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Nat Med. 2012 Oct;18(10):1575-9. doi: 10.1038/nm.2897. Epub 2012 Sep 9.

Sarcolipin is a newly identified regulator of muscle-based thermogenesis in mammals.

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  • 1Department of Physiology and Cell Biology, Ohio State University, College of Medicine, Columbus, Ohio, USA.

Erratum in

  • Nat Med. 2012 Dec;18(12):1857. Tupling, A Russell [added]; Bombardier, Eric [added].

Abstract

The role of skeletal muscle in nonshivering thermogenesis (NST) is not well understood. Here we show that sarcolipin (Sln), a newly identified regulator of the sarco/endoplasmic reticulum Ca(2+)-ATPase (Serca) pump, is necessary for muscle-based thermogenesis. When challenged to acute cold (4 °C), Sln(-/-) mice were not able to maintain their core body temperature (37 °C) and developed hypothermia. Surgical ablation of brown adipose tissue and functional knockdown of Ucp1 allowed us to highlight the role of muscle in NST. Overexpression of Sln in the Sln-null background fully restored muscle-based thermogenesis, suggesting that Sln is the basis for Serca-mediated heat production. We show that ryanodine receptor 1 (Ryr1)-mediated Ca(2+) leak is an important mechanism for Serca-activated heat generation. Here we present data to suggest that Sln can continue to interact with Serca in the presence of Ca(2+), which can promote uncoupling of the Serca pump and cause futile cycling. We further show that loss of Sln predisposes mice to diet-induced obesity, which suggests that Sln-mediated NST is recruited during metabolic overload. These data collectively suggest that SLN is an important mediator of muscle thermogenesis and whole-body energy metabolism.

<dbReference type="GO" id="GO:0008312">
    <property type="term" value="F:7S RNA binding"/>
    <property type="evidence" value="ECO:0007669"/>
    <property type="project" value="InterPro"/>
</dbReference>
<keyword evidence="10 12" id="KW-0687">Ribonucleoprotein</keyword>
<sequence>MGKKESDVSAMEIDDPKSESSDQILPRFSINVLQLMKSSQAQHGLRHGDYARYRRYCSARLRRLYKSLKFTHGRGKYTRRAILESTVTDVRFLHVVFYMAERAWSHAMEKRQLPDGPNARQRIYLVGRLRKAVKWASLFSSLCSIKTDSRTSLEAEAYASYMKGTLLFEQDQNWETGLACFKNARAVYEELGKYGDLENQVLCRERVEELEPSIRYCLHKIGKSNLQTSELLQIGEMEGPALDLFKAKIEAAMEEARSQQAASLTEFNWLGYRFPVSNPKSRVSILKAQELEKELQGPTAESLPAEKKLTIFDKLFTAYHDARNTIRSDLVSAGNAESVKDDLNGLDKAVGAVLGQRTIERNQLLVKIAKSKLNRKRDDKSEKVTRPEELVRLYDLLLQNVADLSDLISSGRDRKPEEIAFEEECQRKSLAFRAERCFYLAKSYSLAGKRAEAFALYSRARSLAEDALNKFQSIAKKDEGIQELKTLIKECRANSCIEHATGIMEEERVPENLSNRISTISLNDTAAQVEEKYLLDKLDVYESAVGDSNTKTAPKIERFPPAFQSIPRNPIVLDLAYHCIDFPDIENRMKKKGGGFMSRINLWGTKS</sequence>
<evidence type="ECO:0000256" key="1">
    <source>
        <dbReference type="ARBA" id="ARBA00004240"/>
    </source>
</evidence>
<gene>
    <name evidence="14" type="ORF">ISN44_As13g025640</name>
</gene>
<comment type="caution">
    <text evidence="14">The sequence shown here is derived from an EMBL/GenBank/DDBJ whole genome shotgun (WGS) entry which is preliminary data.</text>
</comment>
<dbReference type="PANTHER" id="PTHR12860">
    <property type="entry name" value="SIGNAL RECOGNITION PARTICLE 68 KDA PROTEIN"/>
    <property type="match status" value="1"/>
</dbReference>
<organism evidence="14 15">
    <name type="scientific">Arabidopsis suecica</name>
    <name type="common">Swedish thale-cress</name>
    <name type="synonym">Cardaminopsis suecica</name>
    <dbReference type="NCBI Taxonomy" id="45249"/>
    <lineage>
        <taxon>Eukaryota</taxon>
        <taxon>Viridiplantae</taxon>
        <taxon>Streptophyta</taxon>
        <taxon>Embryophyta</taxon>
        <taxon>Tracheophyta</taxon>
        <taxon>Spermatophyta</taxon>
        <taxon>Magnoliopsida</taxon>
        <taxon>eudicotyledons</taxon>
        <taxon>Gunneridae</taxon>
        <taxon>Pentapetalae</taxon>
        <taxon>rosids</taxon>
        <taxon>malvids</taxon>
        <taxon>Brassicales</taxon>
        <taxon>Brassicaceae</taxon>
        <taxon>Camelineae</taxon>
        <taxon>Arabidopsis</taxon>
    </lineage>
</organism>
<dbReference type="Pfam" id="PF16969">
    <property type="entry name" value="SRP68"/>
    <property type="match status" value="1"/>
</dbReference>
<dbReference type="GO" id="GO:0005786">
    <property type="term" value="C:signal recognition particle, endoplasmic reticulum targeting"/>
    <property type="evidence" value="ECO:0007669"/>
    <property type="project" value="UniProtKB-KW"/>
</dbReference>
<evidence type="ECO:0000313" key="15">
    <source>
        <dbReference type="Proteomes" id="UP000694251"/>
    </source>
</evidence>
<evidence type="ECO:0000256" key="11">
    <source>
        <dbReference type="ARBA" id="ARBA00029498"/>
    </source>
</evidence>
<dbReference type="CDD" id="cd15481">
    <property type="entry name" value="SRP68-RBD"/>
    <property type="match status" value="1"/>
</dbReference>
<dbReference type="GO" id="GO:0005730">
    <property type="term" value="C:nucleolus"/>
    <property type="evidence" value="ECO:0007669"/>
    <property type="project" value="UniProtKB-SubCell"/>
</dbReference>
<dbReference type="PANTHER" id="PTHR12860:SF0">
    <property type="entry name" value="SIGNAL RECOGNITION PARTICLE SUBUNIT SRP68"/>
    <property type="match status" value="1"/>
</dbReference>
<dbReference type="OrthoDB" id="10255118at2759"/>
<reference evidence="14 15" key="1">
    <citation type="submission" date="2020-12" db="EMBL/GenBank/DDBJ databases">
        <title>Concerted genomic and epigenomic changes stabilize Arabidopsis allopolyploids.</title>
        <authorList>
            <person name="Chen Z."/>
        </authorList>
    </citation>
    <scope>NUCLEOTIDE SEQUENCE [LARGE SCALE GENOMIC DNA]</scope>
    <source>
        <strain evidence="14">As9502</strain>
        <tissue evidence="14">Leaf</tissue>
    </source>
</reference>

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PMID:
22961106
PMCID:
PMC3676351
DOI:
10.1038/nm.2897
[PubMed - indexed for MEDLINE]
Free PMC Article
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